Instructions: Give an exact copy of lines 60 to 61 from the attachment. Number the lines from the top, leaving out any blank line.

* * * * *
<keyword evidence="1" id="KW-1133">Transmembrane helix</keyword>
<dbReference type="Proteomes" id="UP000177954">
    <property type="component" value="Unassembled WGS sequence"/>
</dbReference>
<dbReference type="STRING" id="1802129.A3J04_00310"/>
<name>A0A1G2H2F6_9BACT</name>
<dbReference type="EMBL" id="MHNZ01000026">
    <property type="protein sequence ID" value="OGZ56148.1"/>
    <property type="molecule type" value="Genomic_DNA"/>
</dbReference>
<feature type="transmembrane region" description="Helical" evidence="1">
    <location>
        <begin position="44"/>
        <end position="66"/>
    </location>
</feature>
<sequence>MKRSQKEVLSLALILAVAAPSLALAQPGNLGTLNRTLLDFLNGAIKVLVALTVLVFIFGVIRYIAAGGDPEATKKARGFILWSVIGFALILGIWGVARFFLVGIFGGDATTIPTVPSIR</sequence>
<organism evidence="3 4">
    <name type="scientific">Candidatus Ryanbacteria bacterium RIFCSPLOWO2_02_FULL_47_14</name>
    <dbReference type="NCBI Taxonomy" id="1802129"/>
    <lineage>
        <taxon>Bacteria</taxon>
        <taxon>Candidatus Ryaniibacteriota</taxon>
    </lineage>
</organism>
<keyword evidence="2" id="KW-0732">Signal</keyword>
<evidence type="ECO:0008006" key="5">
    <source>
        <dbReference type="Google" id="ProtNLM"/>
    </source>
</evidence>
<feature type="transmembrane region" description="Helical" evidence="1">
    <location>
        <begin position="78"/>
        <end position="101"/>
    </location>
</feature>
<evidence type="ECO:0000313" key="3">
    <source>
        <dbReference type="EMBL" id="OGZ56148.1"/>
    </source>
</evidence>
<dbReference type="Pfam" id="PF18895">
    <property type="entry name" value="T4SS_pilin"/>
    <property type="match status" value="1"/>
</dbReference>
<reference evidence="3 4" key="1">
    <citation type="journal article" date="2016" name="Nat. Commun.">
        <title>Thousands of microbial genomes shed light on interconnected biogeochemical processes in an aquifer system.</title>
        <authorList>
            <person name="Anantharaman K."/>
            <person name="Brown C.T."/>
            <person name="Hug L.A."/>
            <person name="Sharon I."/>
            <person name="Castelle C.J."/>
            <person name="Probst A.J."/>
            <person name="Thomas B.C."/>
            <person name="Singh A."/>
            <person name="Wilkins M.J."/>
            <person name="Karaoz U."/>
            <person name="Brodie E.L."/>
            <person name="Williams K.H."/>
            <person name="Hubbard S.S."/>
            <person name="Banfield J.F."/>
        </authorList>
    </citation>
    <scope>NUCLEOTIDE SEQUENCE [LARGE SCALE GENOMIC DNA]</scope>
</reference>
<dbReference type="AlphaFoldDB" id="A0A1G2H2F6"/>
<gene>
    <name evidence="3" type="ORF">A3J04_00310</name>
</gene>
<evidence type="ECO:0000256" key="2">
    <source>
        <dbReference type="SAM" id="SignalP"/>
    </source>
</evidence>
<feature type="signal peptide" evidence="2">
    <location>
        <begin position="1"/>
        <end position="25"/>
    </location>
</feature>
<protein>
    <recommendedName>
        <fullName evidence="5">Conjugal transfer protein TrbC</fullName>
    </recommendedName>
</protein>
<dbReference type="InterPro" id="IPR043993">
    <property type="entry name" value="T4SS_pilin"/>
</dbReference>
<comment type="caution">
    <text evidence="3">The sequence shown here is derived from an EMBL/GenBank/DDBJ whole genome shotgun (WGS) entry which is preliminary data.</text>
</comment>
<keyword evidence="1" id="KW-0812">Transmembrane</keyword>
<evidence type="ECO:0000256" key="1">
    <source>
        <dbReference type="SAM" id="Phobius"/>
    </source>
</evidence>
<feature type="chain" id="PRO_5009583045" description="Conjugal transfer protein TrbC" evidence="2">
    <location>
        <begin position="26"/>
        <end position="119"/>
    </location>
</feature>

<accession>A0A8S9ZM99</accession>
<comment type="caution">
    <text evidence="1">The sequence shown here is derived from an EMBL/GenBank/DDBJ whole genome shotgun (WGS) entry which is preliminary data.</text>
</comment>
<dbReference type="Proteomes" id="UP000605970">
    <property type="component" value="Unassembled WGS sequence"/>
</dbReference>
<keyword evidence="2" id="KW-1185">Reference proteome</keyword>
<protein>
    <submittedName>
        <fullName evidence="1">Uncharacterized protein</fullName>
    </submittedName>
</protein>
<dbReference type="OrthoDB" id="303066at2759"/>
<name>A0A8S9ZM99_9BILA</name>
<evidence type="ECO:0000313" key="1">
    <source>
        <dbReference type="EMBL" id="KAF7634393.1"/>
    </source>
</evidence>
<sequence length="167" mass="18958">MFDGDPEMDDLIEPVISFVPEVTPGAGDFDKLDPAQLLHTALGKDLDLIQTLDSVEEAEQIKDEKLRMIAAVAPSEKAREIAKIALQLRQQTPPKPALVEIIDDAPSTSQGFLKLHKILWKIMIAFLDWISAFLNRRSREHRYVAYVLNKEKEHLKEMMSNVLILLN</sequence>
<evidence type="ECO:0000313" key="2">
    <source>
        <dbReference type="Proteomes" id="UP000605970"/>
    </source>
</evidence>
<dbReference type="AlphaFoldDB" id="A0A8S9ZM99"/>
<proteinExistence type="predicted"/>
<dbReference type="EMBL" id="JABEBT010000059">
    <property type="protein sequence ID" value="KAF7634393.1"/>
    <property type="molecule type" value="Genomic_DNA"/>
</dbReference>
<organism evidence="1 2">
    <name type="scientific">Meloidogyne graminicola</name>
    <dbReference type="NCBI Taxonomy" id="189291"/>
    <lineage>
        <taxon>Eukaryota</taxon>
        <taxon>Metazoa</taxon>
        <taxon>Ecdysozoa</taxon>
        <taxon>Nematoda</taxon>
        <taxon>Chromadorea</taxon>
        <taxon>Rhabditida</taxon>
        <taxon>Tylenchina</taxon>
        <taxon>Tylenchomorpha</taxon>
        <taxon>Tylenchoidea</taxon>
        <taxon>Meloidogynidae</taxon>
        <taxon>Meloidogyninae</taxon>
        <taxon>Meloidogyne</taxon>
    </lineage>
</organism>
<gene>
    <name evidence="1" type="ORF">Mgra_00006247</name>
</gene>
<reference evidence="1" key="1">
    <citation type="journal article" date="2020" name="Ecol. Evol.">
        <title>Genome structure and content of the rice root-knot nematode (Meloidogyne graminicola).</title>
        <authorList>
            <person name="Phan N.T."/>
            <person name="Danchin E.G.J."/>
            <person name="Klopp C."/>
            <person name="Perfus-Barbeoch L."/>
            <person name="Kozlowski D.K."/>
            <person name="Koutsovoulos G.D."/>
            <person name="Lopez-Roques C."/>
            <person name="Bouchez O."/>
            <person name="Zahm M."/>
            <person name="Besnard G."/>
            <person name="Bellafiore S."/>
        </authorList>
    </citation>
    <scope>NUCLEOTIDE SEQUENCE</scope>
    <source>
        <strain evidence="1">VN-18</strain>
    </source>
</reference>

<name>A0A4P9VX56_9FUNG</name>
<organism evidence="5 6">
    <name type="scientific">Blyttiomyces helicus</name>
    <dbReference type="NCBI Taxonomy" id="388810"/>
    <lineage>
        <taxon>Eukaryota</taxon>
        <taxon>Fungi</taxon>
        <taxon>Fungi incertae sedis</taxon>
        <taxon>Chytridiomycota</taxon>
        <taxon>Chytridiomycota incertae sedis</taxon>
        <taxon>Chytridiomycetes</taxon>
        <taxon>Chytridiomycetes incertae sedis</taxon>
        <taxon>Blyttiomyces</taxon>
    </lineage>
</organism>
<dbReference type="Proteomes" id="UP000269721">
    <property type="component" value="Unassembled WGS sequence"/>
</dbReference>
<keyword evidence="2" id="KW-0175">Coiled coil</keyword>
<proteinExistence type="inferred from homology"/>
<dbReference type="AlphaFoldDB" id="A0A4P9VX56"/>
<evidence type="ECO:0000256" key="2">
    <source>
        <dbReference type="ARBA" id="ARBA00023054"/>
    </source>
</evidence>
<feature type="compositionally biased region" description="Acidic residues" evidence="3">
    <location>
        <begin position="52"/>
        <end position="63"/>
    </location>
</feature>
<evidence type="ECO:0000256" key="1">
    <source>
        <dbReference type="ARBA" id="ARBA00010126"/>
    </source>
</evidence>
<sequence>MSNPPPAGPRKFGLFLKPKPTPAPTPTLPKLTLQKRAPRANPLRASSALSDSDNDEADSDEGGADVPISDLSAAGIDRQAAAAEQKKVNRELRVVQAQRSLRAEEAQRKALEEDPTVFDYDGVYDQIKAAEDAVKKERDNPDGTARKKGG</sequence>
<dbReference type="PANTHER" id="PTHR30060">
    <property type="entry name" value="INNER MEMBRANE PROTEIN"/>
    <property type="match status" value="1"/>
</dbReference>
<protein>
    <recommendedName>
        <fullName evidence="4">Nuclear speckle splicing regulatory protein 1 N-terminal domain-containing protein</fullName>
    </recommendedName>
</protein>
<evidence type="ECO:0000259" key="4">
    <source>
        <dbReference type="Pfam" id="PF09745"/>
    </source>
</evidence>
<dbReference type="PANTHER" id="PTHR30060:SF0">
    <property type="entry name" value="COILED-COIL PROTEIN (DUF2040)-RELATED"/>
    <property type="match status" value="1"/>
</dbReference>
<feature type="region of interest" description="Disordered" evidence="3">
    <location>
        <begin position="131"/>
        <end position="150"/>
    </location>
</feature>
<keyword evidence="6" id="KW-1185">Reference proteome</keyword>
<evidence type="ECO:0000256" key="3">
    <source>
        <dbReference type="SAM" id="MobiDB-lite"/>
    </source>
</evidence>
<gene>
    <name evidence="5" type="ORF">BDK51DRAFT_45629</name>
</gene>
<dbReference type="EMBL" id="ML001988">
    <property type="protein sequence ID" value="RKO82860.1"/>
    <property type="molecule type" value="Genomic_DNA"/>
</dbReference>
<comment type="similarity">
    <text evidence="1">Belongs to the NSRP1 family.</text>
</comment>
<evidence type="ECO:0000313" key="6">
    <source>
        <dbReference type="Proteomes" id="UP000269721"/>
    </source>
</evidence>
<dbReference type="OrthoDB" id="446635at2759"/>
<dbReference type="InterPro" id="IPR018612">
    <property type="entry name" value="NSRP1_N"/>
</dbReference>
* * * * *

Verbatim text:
            <person name="Karaoz U."/>
            <person name="Brodie E.L."/>